SNPs, indels and mobile genetic elements (MGEs) from the index dog and staff members A, D and F were used to estimate the topologies of phylogenies of the strains found within these individuals. Separate analyses were performed for the two clades of MRSA found within staff member A. The data sets for each individual were divided into two partitions: (i) SNPs and (ii) indels and MGEs (Supplementary Data sets 2, 3 and 4). Evolutionary rates were estimated separately for these two partitions. A GTR model with a gamma distribution of rates over sites was used for the SNP partition. A two-state F81 model with no rate variation over sites was used for the indel/MGE partition. MrBayes was used to estimate the phylogenies57. No information about fixed sites was included in the models. Convergence and burnin were established through use of Tracer v1.6 (http://beast.bio.ed.ac.uk/Tracer). All MrBayes runs were well converged with estimated sample size (ESS) values >200. The topologies that resulted from the analysis of SNPs, indels and MGEs are described in Fig. 4. Trees represent consensus tree topology, with nodes present in <50% trees collapsed to polytomies, and rooting according to the Maximum likelihood (ML) topology.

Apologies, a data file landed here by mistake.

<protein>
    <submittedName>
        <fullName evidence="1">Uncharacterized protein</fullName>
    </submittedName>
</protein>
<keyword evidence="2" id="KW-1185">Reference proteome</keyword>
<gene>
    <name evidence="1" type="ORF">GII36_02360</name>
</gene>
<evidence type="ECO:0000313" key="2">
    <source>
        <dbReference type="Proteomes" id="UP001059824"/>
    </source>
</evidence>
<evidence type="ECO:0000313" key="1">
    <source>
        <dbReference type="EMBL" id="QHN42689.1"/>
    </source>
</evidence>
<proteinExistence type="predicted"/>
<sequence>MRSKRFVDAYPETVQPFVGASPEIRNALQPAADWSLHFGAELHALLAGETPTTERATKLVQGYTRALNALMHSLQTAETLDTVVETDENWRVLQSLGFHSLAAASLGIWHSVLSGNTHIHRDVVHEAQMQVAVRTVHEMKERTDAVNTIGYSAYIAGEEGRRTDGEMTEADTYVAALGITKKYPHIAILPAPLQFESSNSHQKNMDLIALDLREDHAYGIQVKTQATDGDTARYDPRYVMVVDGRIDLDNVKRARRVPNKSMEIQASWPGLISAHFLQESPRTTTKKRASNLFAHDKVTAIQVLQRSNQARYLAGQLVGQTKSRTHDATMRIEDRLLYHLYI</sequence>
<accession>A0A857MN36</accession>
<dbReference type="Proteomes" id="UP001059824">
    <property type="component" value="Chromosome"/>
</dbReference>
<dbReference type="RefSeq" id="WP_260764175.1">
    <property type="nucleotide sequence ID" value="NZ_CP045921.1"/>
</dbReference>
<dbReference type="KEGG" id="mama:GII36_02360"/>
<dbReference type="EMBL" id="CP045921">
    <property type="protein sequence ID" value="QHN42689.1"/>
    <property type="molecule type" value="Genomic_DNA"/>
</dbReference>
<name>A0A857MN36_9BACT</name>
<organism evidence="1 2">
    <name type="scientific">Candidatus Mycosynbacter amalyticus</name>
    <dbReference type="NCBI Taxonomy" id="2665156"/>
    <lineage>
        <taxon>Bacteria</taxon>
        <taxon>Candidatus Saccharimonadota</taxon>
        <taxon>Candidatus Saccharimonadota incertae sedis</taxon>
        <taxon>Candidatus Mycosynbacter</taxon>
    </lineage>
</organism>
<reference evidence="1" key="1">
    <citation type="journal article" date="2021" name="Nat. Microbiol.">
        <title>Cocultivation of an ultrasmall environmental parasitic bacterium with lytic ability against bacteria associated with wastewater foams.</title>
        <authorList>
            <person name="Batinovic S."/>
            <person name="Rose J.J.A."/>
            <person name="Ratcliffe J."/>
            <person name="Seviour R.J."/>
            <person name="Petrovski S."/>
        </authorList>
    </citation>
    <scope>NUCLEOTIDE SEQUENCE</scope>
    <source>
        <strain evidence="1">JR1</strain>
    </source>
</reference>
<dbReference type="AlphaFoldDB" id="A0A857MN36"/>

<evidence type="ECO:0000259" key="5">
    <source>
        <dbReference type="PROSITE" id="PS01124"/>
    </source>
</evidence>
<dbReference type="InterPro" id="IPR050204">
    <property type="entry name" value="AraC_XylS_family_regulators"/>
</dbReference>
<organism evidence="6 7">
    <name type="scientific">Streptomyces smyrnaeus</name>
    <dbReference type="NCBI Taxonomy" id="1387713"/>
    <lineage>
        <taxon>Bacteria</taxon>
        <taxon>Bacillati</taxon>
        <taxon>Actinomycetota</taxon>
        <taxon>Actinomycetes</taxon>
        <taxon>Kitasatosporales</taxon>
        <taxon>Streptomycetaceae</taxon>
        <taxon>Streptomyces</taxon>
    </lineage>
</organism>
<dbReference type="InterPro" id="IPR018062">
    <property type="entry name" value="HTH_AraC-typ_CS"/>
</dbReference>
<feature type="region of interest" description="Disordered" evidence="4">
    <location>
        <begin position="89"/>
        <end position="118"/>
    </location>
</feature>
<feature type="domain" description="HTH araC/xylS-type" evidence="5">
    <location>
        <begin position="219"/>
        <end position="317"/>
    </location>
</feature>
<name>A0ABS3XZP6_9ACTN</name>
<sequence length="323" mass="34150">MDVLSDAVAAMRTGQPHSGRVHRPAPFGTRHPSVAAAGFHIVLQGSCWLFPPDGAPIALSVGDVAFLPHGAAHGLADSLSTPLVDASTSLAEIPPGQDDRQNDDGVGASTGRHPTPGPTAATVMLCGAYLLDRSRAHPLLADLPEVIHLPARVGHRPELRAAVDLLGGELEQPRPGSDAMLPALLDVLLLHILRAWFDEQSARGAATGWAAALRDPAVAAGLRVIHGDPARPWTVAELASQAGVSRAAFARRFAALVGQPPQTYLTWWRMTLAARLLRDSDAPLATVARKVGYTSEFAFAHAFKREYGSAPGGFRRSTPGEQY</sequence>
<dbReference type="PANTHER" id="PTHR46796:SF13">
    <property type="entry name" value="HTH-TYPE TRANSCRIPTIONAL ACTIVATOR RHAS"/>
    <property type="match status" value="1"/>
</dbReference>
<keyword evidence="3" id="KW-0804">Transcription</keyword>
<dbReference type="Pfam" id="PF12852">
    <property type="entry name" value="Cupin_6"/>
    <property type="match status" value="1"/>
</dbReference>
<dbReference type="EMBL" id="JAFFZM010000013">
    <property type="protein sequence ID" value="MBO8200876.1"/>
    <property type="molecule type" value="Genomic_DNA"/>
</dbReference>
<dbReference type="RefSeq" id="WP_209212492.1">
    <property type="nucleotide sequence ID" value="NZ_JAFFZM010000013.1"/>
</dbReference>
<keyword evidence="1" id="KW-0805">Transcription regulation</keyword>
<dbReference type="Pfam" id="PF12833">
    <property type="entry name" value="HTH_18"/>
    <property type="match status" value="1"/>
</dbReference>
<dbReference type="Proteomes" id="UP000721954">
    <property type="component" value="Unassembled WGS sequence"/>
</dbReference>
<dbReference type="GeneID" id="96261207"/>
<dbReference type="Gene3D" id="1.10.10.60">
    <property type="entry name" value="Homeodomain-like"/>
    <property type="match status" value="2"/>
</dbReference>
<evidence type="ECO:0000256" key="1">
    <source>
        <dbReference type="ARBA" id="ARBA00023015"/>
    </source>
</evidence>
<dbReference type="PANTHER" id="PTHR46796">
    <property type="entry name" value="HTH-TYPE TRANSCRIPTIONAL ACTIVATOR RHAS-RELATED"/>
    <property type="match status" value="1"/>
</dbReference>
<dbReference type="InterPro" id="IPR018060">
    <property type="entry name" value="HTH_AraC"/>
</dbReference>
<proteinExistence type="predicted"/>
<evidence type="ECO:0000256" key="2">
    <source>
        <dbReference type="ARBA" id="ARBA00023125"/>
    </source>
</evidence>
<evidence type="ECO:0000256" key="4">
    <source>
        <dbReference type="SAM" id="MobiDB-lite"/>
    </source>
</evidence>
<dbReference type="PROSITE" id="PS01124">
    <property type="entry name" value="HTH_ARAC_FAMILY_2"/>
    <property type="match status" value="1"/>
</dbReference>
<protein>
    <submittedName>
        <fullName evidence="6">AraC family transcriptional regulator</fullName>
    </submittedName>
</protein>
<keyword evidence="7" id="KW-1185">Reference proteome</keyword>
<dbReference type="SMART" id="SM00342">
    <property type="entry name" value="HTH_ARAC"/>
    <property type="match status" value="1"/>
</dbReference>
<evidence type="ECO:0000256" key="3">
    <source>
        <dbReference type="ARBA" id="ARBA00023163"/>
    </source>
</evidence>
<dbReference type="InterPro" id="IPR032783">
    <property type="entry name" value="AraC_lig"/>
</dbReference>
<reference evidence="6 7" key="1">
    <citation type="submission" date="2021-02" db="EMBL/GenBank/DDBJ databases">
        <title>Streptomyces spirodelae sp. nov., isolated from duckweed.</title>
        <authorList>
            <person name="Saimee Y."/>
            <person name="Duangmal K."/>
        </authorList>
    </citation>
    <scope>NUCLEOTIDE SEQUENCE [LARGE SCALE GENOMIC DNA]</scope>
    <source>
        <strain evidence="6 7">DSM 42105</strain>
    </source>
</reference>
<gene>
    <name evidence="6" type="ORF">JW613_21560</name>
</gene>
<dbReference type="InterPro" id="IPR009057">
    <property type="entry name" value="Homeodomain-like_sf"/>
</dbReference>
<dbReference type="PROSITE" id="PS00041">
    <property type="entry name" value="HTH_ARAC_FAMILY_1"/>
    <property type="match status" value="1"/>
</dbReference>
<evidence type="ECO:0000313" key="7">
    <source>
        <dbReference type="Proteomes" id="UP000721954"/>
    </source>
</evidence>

Calculation of diversity

The genetic diversity within populations of sequenced isolates was measured using standard population genetic statistics, namely, Watterson’s theta (a measure based on the number of segregating sites) and nucleotide diversity, pi, (the mean proportion of sites that differ between pairs of sequences58; Supplementary Fig. 2).

Rarefaction and extrapolation

To estimate the number of additional variants that would be obtained from the further sequencing of isolates from a single host, a rarefaction and extrapolation analysis were performed using data from the nine swabs taken from the index dog59 (Supplementary Fig. 3). This analysis was performed using EstimateS 9.1.0 (EstimateS: Statistical estimation of species richness and shared species from samples. Version 9. http://purl.oclc.org/estimates)60.

Copy number variation